Wait, aren't you the artistic director? Why do you have a dressing room?
I am actually going to be in the show the second weekend. I am going to be Drosselmeier in a few performances.
Which one's Drosselmeier again?
He's kind of like a master of ceremonies. He's the godfather of Clara, and he makes the magic happen. He gives her the nutcracker. And then he's there in her dream, making everything grow.
What's more nerve-racking—watching a performance as artistic director or dancing in a performance?
Watching. The stage is oddly comfortable. All the fears go away when you step onstage for some reason. But sitting out front is intimidating because you realize what a big responsibility it is.
You've been in this show before.
I've been doing it for 40 years. I must have done it 600 or 700 times.
This is the first time Seattle's seen George Balanchine's Nutcracker, which you first danced in for New York City Ballet when you were 10 years old. Which roles have you performed?
First I was a party guest. There's Fritz and Fritz's friend, and I was Fritz's friend. Then there's a taller party guest, and I got to be him the next year because I was a few inches taller. Then I was the Nutcracker Prince, also known as the nephew. And then I was the boy who crawls under the magic bed—unseen and uncredited because Balanchine didn't want to give it away. Balanchine wanted the audience to think the bed moved through magic, not the efforts of a teenage boy. Next would be a mouse, a Spanish dancer, a Chinese man, soldier, cavalier, Drosselmeier.
Speaking of mice, what is that behind you?
This is the Mouse King's head.
Looks like multiple Mouse King heads metastasizing.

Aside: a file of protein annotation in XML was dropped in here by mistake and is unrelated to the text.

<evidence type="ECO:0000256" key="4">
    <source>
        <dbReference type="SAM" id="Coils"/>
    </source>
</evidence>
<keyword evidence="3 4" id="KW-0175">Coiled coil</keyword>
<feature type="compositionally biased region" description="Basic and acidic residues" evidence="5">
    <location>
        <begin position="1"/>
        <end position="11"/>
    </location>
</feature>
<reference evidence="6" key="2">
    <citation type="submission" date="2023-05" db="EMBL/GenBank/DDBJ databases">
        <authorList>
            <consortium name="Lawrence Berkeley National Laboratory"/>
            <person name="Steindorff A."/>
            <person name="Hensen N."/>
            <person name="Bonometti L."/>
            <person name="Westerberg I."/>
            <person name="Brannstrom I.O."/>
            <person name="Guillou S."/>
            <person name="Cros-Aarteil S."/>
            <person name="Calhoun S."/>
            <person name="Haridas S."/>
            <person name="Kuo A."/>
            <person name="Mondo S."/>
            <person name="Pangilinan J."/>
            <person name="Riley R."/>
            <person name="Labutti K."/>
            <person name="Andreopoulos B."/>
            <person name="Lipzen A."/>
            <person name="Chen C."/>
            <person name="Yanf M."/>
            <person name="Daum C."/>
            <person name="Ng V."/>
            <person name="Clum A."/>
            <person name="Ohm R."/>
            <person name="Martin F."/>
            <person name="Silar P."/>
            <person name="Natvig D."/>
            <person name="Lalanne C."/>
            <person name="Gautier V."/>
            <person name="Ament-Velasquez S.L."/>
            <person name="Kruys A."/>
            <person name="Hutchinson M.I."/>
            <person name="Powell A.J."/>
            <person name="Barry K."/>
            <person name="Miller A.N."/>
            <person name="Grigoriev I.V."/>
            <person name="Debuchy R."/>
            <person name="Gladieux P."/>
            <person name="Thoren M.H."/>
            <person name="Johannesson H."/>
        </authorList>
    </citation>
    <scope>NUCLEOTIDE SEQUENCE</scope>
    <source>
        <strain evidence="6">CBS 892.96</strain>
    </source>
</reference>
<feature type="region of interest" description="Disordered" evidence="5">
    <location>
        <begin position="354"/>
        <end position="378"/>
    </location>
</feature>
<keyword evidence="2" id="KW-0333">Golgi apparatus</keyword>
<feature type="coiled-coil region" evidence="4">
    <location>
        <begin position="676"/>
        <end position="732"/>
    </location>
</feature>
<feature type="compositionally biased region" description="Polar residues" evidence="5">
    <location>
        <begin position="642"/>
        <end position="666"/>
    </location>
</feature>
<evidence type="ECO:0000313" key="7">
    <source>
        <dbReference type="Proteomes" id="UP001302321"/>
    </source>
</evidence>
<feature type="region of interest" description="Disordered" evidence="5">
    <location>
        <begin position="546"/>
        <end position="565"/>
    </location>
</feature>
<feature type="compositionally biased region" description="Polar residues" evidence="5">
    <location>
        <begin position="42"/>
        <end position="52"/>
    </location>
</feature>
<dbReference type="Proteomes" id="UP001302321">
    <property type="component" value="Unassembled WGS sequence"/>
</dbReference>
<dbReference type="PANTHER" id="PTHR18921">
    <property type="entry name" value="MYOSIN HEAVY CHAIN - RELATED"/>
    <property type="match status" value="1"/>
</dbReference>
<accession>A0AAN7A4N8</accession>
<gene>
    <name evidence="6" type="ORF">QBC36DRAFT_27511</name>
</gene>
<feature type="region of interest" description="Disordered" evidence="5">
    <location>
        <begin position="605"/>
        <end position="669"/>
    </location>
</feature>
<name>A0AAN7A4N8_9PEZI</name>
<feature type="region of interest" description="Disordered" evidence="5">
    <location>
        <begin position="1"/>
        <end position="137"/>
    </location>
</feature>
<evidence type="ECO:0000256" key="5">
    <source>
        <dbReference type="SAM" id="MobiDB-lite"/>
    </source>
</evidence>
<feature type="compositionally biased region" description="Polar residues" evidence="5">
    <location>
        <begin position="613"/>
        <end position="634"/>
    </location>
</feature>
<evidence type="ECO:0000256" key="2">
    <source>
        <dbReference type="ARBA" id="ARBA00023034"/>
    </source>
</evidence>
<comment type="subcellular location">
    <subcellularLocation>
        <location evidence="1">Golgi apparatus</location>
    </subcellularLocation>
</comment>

In Balanchine's Nutcracker, he's always had seven heads. He's never had one gold tooth before. That's our take on him. He has some street cred. And he loses one of those crowns. It gets chopped off by the prince and gets placed on Clara's head.
Do you know how heavy it is?
No, but I think it's annoying—that's what I've heard. The dancer has to wear a bicycle helmet to secure it, and a harness.
How do the dressing rooms at McCaw Hall compare to the dressing rooms at New York City Ballet?
They're newer and cleaner here. It's a bigger theater here. New York doesn't have a lot to offer in terms of space.
You must be so sick of Tchaikovsky. That or you're a Tchaikovsky addict.
I think I know Tchaikovsky pretty well at this point. It's so beautifully written. Balanchine really lets Tchaikovsky tell the story.
In this production, you've moved the story from Germany, where it's usually set, to New England. Why?
That's just me. On a whim, I just wanted to bring it closer to where we are in time and space. It's always been a European story, but I thought, "Why don't we immigrate it to the US?" I was picturing the grand houses of Lenox, Massachusetts. And I wanted to lighten the interiors.
Does PNB hire foot masseuses to hang out backstage? It seems like foot masseuses would be necessary.
Yes! We usually have one or two physical therapists and a massage therapist, too. There's usually a line.